Have you ever thought about the differences between being a good student and a good learner? Can being one or the other make you more successful in your language-learning journey?
While I was studying languages at school, I put the time and effort into studying and I was determined to pass my exams. However, although I was a good student, I was a poor learner.
In fact, I wasn’t really good at studying languages at school. For example, I started studying English when I was 14, and by the time I graduated 4 years later, I was one of the worst students in my class.
So, what happened since then, and what has changed now that I am able to speak 10 languages?
Well, I became a good learner, not necessarily a good student. In this blog post, I would like to share with you, the reasons why I was so unsuccessful at studying languages at school, why I became a good learner, and how you can become a good learner too.
The original video where I talk about this topic, shot in Lima, Peru.
#1 Stop studying after exams vs. never stop learning
When you go to school, there is all this expectation from your parents, your teachers and even yourself to perform well, get good grades and finish all your tests and exams successfully.
So, you put the time and effort into studying only to pass a certain exam. Actually, putting an effort into learning is always a good thing. But, the difference between a good student and a good learner lies in the fact that a good student will study hard for their test, and once the test has finished, they will lose motivation for studying further. There is simply no reason to continue learning. So then, further studying is no longer necessary and the learning process is finished.
A good learner, on the other hand, will never stop learning. A good learner understands that the reason for studying is not to fulfill an obligation or to pass the test. You study for yourself. For this reason, a good learner will always keep on learning because he will always want to know more.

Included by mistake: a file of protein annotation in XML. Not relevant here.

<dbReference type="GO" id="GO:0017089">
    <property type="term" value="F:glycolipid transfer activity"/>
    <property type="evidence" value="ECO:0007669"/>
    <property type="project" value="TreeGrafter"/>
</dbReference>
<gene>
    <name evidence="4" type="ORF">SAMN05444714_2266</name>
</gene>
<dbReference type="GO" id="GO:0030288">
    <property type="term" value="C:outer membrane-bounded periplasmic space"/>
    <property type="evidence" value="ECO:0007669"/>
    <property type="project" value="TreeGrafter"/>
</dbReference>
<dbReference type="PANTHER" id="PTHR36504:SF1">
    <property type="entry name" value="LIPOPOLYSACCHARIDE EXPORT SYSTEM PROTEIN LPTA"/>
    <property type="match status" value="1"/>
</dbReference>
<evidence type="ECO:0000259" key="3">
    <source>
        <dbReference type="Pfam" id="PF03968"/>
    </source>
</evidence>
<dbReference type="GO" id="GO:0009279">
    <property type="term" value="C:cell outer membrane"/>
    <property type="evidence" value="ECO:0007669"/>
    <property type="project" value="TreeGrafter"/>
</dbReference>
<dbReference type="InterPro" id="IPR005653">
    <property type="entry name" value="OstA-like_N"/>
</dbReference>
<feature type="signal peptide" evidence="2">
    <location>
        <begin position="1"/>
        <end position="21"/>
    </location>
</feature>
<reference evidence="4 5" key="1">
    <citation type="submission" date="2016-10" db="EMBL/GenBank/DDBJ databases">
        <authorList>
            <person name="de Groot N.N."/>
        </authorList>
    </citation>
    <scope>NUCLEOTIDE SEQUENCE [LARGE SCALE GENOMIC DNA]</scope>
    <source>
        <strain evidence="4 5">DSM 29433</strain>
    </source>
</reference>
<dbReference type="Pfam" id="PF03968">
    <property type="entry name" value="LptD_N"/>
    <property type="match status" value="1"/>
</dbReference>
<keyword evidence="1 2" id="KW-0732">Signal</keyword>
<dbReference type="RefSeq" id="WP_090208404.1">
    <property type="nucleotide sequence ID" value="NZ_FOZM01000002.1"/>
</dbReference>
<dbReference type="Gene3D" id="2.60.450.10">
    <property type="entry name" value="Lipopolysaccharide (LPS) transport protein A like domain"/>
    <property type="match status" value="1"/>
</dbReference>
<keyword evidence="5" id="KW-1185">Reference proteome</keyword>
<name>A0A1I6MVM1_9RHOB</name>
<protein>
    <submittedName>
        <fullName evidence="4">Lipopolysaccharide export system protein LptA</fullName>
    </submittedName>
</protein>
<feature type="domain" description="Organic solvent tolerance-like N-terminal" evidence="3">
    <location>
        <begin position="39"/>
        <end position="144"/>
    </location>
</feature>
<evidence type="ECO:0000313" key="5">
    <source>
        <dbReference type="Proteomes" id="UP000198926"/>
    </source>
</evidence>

Not only that, but a good learner will want to use what he has learned. This makes the person excel faster in his ability to actually speak the language – something you don’t often get a chance when you learn a language at school.
So, in my case, while I was studying languages at school, I was only studying to pass my exams. Now, however, I do still keep on learning, but I use what I’ve learned straight away in different situations and circumstances. This has helped me to develop my speaking abilities in a target language faster.
#2 Little speaking practice vs. a lot of speaking practice
Speaking practice is actually very important while you’re learning a new language.
When you study a language at school, you don’t really get a chance to speak the language you’re learning. Yes, there are moments when you can practice with your teacher or other classmates, but you are never in a situation where you need to use what you’ve learned.
This is what I mean – I’ve studied German for 4 years, but I never spoke a word of it! Was I able to speak German after those 4 years? Certainly not. I was able to understand some of the language, but I would have been too uncomfortable to try to use it.
When I learn languages now, my studying-speaking ratio is about 50:50. I still need to put the time and effort into studying the language (input), but now I make sure I use what I have studied in actual conversations either with the native speakers or online language tutors.
The reason why speaking practice is so important is that it’s a great confidence builder. You can study words and grammar, but once you’ve been put in a situation where you need to hear, understand and respond in another language, it puts a lot of pressure on you that very often you are unable to even recall what you’ve learned.
Besides, once you start using the language, you gain so much confidence that it inspires you to learn more and more. So, together with being a good student, adopt the attributes of a good learner,and use as much of the language you’ve learned as possible. You will be surprised at how fast your abilities to speak will develop and how little you will care about making a mistake while speaking.
When I’m learning a new language, I try to at least spend 50% of my ”study” time on speaking practice. Photo: Me practicing Portuguese online in Brazil.
#3 Learning from books only vs. learning from the environment
At school, the only learning materials available were books which were mandatory for the certain subjects.
Books are a great resource for language-learning. But, to enhance your speaking abilities, books can’t be the only materials you use.
When I learn a new language now, I try to learn from every resource imaginable – articles, different language courses, movies, podcasts, song lyrics and, the best resource of all – native speakers.